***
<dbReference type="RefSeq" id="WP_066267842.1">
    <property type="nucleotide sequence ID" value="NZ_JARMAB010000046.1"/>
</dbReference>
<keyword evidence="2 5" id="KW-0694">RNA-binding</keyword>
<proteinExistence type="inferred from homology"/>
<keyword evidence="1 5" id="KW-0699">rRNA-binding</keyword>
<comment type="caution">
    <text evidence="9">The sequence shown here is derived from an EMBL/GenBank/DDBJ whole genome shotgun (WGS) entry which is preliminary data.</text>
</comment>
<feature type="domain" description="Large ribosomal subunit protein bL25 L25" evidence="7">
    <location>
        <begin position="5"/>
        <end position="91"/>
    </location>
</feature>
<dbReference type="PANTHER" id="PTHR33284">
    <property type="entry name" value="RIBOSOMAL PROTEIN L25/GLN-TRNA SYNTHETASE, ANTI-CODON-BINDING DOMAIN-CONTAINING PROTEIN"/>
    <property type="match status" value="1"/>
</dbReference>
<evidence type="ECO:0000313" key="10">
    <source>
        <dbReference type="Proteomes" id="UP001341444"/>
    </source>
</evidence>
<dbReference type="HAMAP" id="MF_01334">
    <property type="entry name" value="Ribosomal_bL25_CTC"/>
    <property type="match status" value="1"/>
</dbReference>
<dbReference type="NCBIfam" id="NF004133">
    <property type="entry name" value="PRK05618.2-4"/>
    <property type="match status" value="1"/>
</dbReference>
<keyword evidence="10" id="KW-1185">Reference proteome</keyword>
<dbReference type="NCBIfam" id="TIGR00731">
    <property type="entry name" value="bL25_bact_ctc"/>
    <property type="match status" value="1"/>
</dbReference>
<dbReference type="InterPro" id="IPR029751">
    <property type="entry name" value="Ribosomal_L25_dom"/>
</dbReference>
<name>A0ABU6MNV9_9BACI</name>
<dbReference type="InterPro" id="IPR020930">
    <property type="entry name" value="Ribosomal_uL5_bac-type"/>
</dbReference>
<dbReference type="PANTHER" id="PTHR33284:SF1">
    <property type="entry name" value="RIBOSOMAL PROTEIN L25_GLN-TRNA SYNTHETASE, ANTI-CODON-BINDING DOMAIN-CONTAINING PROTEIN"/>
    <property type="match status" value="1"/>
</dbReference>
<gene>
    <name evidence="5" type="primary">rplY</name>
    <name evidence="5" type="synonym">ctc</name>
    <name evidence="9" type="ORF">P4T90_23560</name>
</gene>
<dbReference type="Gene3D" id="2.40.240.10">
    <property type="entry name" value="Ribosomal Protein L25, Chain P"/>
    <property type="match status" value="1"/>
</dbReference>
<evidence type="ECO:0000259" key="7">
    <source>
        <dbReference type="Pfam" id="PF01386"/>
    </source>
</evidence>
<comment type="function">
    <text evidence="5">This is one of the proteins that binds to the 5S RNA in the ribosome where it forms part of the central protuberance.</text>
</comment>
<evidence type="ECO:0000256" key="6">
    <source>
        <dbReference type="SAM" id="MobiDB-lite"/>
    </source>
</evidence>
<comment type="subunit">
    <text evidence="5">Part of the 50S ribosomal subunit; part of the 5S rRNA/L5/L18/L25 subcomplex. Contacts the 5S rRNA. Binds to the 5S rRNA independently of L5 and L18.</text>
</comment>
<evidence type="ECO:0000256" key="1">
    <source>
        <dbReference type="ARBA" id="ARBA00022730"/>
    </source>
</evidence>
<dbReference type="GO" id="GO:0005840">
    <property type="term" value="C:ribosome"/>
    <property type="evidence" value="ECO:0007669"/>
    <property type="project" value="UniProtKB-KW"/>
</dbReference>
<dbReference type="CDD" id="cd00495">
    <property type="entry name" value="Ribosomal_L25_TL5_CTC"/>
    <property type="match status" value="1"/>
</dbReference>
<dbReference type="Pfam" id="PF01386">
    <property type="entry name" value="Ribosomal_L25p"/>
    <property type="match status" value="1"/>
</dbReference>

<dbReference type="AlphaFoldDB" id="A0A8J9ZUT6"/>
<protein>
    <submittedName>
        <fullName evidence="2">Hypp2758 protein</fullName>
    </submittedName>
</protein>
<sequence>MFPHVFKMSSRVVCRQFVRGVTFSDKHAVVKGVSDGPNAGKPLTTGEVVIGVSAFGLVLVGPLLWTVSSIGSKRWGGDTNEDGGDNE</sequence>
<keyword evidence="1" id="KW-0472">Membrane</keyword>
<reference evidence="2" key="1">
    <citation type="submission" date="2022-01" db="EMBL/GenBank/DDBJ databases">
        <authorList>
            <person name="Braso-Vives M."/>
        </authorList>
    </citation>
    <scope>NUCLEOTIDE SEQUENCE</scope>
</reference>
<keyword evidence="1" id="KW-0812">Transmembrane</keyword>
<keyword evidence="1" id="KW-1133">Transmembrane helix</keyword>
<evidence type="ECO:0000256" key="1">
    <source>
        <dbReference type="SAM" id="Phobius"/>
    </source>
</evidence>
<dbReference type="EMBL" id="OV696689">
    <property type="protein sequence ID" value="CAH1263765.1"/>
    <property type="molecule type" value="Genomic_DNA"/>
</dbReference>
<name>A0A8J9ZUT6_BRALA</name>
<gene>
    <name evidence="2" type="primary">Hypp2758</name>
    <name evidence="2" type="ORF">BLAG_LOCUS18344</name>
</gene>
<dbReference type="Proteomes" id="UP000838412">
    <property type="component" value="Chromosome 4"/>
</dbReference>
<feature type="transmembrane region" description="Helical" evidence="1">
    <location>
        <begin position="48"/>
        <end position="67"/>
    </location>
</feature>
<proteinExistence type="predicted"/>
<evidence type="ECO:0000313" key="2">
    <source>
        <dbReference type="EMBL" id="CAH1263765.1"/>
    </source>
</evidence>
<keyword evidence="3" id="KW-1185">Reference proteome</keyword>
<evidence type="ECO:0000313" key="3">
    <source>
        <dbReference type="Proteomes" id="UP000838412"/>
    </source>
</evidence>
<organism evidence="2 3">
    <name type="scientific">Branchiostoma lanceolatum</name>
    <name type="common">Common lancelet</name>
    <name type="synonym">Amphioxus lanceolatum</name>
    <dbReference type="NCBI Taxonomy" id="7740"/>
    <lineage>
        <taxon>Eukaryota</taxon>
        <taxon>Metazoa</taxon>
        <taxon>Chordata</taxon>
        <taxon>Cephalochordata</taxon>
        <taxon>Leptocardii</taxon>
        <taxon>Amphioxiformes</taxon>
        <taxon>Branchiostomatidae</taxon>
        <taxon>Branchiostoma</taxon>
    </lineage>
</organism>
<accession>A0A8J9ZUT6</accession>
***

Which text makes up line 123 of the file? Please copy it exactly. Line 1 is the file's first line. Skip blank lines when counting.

</gene>